As a long-time Wodehouse fan, I've read many of his books, watched most episodes of Jeeves & Wooster, and listened to a whole lot of the radio dramas and audiobooks. And this particular audiobook isn't one of the best.
<i>Something Fresh</i> isn't a bad novel - though with less laugh-a-minute potential than some of the other Blandings-series stories - but Frederick Davidson's very affected vocal style isn't really suited to longer novels like this, with so many different characters. It's fine when he uses a very effete, almost effeminate voice for Bertie Wooster (who doesn't appear here), but he doesn't have a whole lot of range.
All the men under 30 sound like fruity idiots; all the women sound like airheads (quite literally); all the older men sound uniformly gruff; and the various American accents are neither accurate nor consistent.
More problematically - and again, I realize this is sometimes a matter of personal taste - Davidson seems to miss jokes all the time. Most of Wodehouse's hilarity lies in knowing just how to say a line like "Percy's always been a bit of a nut - I say, what?" for maximum effect, and Davidson doesn't seem to have the knack.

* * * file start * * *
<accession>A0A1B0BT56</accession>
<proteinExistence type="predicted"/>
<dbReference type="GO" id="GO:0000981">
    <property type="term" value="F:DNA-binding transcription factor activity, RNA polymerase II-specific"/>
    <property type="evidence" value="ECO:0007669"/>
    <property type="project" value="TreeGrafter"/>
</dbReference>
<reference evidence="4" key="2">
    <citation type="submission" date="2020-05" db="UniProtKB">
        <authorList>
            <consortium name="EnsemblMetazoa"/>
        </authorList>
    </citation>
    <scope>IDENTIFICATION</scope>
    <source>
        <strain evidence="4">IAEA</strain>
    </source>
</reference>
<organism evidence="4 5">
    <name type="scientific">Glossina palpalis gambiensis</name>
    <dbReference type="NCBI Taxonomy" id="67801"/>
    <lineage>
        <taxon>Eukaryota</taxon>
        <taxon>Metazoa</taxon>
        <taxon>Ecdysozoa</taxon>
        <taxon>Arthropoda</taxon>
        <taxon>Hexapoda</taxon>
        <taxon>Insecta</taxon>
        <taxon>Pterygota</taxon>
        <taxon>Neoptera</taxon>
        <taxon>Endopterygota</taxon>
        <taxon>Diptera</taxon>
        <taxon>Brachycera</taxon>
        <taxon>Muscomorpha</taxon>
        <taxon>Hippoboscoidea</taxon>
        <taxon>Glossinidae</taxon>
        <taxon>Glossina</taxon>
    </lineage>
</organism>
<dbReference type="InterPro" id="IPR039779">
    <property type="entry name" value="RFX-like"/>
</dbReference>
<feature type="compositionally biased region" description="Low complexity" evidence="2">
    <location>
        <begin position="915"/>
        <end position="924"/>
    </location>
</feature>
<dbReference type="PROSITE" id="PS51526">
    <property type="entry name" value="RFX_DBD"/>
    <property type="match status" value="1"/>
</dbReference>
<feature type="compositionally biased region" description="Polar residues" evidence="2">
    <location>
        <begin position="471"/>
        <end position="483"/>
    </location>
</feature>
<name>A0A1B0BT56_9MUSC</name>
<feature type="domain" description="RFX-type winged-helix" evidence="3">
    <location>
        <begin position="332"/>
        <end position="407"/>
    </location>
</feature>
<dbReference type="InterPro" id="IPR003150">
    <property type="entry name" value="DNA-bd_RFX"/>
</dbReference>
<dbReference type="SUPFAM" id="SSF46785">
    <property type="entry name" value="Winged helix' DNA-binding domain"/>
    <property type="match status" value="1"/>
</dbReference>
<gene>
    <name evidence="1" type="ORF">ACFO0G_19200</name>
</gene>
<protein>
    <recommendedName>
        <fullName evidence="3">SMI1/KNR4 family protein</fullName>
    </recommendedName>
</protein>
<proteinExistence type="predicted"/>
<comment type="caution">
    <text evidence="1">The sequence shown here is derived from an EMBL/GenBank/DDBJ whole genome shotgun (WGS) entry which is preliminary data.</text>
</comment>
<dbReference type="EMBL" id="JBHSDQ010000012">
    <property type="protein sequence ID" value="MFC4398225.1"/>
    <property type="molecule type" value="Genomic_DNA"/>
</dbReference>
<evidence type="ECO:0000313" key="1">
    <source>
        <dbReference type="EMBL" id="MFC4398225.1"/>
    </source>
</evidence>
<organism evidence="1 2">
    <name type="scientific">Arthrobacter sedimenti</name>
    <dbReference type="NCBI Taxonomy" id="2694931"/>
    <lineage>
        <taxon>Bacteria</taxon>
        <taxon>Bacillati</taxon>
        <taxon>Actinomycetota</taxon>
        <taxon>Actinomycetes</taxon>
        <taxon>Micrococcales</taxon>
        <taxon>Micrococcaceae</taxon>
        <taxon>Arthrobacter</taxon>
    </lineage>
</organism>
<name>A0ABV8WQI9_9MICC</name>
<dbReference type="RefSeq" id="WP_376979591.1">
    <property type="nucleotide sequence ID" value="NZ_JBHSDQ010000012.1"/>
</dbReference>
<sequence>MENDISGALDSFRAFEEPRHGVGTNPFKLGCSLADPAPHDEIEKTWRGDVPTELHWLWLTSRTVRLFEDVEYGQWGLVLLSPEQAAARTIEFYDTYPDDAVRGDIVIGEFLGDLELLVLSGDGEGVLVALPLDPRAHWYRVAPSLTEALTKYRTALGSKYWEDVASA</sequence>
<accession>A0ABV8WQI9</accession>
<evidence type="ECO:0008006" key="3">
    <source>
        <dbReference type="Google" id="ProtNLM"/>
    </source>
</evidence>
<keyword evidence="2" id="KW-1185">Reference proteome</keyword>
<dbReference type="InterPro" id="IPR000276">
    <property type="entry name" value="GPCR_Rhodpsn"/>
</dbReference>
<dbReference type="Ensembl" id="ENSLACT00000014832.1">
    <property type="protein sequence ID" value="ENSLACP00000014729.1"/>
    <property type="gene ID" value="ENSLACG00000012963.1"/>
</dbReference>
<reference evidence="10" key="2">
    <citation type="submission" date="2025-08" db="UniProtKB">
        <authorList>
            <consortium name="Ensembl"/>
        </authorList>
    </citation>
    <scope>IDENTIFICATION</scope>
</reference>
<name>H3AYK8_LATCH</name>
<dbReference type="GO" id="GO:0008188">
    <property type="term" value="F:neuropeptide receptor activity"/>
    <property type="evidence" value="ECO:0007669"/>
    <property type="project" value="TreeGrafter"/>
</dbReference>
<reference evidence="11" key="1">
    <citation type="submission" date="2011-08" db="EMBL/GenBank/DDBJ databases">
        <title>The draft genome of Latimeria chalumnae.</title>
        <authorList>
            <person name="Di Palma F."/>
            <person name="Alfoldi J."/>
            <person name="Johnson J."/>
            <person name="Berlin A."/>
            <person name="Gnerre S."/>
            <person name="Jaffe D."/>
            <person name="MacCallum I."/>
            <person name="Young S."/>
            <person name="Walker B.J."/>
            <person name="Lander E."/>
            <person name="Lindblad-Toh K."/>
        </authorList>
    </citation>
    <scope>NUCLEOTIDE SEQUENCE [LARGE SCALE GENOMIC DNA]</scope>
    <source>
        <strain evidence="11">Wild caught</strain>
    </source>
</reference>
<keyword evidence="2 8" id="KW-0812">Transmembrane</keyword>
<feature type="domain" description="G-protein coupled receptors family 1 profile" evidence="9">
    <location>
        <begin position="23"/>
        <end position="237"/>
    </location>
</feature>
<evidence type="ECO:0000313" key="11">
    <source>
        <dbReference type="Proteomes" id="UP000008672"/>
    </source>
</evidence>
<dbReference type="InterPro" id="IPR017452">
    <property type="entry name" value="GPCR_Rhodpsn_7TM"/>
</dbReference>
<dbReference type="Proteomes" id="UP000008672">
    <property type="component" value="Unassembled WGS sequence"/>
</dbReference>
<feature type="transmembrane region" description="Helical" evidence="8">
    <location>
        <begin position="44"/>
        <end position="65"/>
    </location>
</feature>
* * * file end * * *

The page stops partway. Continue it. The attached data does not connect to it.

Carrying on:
Overall, if you're thinking of an audio version of <i>Something Fresh</i>, I recommend going with the Jonathan Cecil version instead of this one - Cecil just seems better at interpreting Wodehouse on a consistent basis.
15 of 17 people found this review helpful
I bought this because I have only recently discovered Wodehouse's 'Blandings saga' and wanted to listen to them all. I can't tell much about the quality of the book itself because the audio version is so painful to listen to. You get to hear every gasp for breath, and Davidson doesn't seem to understand Wodehouse - or to be enjoying himself. I wish I had read the other reviewer's advice - instead of buying this version, look for another reader!
6 of 7 people found this review helpful
Would you try another book from P. G. Wodehouse and/or Frederick Davidson?